Fluorescent molecules that exhibit emission in the near infrared (NIR) region have attracted increasing attention due to their versatile utility in biological applications1 and optoelectronics.2,3 In particular, the emission of such long-wavelength light reduces the phototoxicity toward cells, avoids interference from the auto-fluorescence background, and enables an in-depth penetration due to the low absorptivity between 650 nm and 900 nm in biological tissue.4 Fluorophores with these features are highly desirable for optical imaging in biological research such as deep-tissue imaging.5 Moreover, the fabrication of organic light-emitting diodes using NIR fluorophores would provide a promising light source for various bio-sensing applications such as pulse oximeters.6 Thus, considerable efforts have recently been devoted to the development of NIR fluorophores based on various design principles, such as construction of donor–acceptor-type skeletons,7–10 modifications of polymethine-based skeletons such as cyanine dyes,11 xanthene dyes,12–15 and BODIPY,16,17 as well as the formation of emissive excimers18 or aggregates.19 One particularly intriguing approach is based on the construction of a skeleton that features excited-state intramolecular proton transfer (ESIPT), i.e., the intramolecular transfer of an acidic proton to a basic moiety in the excited state (ES).20 Consequently, such a fluorophore can exhibit fluorescence with a large Stokes shift, which is the most notable feature of ESIPT-capable fluorophores compared to other types of emitting materials.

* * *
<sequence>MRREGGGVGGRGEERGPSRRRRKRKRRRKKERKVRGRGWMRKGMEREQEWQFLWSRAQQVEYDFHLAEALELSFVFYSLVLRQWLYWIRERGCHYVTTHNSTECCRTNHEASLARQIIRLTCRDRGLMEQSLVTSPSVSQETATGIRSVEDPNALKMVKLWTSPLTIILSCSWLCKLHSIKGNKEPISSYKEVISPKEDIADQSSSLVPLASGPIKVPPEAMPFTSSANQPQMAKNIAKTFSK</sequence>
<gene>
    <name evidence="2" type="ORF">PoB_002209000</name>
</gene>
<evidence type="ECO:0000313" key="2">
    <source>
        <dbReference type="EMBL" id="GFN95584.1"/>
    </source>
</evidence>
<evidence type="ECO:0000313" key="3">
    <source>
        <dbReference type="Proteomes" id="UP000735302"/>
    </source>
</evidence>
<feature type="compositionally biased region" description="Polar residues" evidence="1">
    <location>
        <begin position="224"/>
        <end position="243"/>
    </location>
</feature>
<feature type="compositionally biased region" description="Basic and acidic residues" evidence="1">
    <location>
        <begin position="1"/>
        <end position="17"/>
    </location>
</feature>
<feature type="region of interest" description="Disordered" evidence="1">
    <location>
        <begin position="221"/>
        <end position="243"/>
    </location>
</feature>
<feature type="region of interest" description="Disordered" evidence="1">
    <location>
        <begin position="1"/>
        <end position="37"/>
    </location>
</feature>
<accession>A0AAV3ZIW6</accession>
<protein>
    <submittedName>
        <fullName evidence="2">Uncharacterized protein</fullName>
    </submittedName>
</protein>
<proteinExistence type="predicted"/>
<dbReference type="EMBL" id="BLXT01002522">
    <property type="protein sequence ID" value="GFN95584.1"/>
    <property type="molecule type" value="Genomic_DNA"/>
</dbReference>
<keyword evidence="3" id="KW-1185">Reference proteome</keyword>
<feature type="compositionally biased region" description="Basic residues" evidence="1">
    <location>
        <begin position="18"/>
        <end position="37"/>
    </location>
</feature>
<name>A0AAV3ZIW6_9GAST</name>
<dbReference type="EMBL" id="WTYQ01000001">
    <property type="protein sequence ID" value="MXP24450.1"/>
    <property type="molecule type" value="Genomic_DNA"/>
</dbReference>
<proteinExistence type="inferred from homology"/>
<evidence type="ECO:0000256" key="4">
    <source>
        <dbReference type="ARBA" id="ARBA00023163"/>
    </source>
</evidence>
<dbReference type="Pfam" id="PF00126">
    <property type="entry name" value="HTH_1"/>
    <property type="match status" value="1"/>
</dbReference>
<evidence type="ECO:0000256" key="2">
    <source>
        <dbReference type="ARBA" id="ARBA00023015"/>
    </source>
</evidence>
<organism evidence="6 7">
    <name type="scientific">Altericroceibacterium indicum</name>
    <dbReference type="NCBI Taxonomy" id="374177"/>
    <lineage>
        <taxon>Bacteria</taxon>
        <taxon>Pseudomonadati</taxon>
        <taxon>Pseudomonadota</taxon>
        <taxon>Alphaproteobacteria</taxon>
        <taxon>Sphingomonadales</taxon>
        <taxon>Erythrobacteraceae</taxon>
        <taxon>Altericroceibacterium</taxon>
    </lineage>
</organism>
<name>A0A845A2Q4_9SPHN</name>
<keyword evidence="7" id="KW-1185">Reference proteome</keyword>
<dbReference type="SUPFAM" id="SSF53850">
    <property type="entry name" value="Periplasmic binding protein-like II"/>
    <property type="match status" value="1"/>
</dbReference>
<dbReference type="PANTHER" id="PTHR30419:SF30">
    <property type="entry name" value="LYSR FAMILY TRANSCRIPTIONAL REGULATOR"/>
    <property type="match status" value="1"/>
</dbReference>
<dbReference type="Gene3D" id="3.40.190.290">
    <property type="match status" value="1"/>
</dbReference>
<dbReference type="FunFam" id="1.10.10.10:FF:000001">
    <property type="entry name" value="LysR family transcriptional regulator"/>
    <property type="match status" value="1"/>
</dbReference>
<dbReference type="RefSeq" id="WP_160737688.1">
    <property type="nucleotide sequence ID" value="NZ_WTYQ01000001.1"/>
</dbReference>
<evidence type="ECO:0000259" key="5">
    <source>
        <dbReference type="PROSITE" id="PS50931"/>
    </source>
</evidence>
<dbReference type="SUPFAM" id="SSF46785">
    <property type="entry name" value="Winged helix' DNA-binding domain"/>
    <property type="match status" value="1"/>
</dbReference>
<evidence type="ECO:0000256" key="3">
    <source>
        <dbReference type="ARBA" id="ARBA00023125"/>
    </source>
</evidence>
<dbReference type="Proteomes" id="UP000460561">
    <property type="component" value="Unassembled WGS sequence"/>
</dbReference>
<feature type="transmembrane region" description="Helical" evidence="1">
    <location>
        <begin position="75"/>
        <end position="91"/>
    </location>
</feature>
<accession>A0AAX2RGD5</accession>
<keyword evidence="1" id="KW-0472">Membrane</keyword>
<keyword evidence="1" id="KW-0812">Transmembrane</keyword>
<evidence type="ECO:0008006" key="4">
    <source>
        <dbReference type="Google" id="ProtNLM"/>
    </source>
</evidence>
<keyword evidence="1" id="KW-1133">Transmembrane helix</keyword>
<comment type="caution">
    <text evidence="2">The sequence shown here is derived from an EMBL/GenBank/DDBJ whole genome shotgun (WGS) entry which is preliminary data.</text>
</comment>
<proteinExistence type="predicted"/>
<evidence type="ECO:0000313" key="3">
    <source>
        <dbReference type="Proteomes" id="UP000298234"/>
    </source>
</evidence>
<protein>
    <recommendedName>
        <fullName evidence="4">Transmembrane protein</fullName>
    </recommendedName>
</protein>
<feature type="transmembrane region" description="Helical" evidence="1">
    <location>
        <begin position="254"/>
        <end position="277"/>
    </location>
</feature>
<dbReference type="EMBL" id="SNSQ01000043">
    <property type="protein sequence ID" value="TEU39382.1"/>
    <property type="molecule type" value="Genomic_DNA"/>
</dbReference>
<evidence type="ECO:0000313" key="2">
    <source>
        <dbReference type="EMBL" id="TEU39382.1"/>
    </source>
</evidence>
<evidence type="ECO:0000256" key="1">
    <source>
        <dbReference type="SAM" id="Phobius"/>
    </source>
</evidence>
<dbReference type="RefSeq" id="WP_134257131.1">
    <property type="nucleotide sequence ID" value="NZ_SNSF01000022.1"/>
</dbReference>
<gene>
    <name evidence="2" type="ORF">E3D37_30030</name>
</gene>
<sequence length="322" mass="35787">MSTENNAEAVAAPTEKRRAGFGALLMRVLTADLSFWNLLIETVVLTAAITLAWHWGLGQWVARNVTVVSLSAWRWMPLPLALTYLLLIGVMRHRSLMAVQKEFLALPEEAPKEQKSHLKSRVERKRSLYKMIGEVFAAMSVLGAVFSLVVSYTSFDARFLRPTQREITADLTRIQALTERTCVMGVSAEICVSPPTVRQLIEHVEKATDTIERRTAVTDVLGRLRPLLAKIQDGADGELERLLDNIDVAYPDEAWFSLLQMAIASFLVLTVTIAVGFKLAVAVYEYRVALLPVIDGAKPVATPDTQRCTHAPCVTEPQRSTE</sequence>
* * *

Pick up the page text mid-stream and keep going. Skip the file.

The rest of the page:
Various types of the ESIPT systems have been reported, e.g. those containing 2-hydroxyphenyl-substituted benzothiazoles,21 benzoxazoles,21a,22 imidazoles,23 imidazo[1,2-a]pyridines,24,25 or 10-hydroxy benzo[h]quinolines.26 In particular, some ESIPT fluorophores with azole-type heterocycles have a suitable structure to avoid a nonradiative twisted intramolecular charge transfer process,27 and thereby exhibit intense ESIPT emission in the visible region. However, ESIPT fluorophores often suffer from low fluorescence quantum yields when their emission wavelengths reach the NIR region. One of the reasons for the inefficient ESIPT emission is slow radiative decay of the ES following proton transfer. Most conventional ESIPT systems rely on keto–enol tautomerism in the ES. This structural change results in a localization of the HOMO and LUMO in the ESIPT state, which results in a reduced overlap between ground and ES wavefunction and consequently leads to a small oscillator strength associated with the radiative decay.28 In addition, according to the energy-gap law,29 the nonradiative decay rate constants are expected to significantly increase upon bathochromically shifting the electronic transition. Therefore, a new design of an ESIPT-capable skeleton that does not rely on the keto–enol tautomerism is required to attain an intense emission in the NIR region based on the ESIPT mechanism.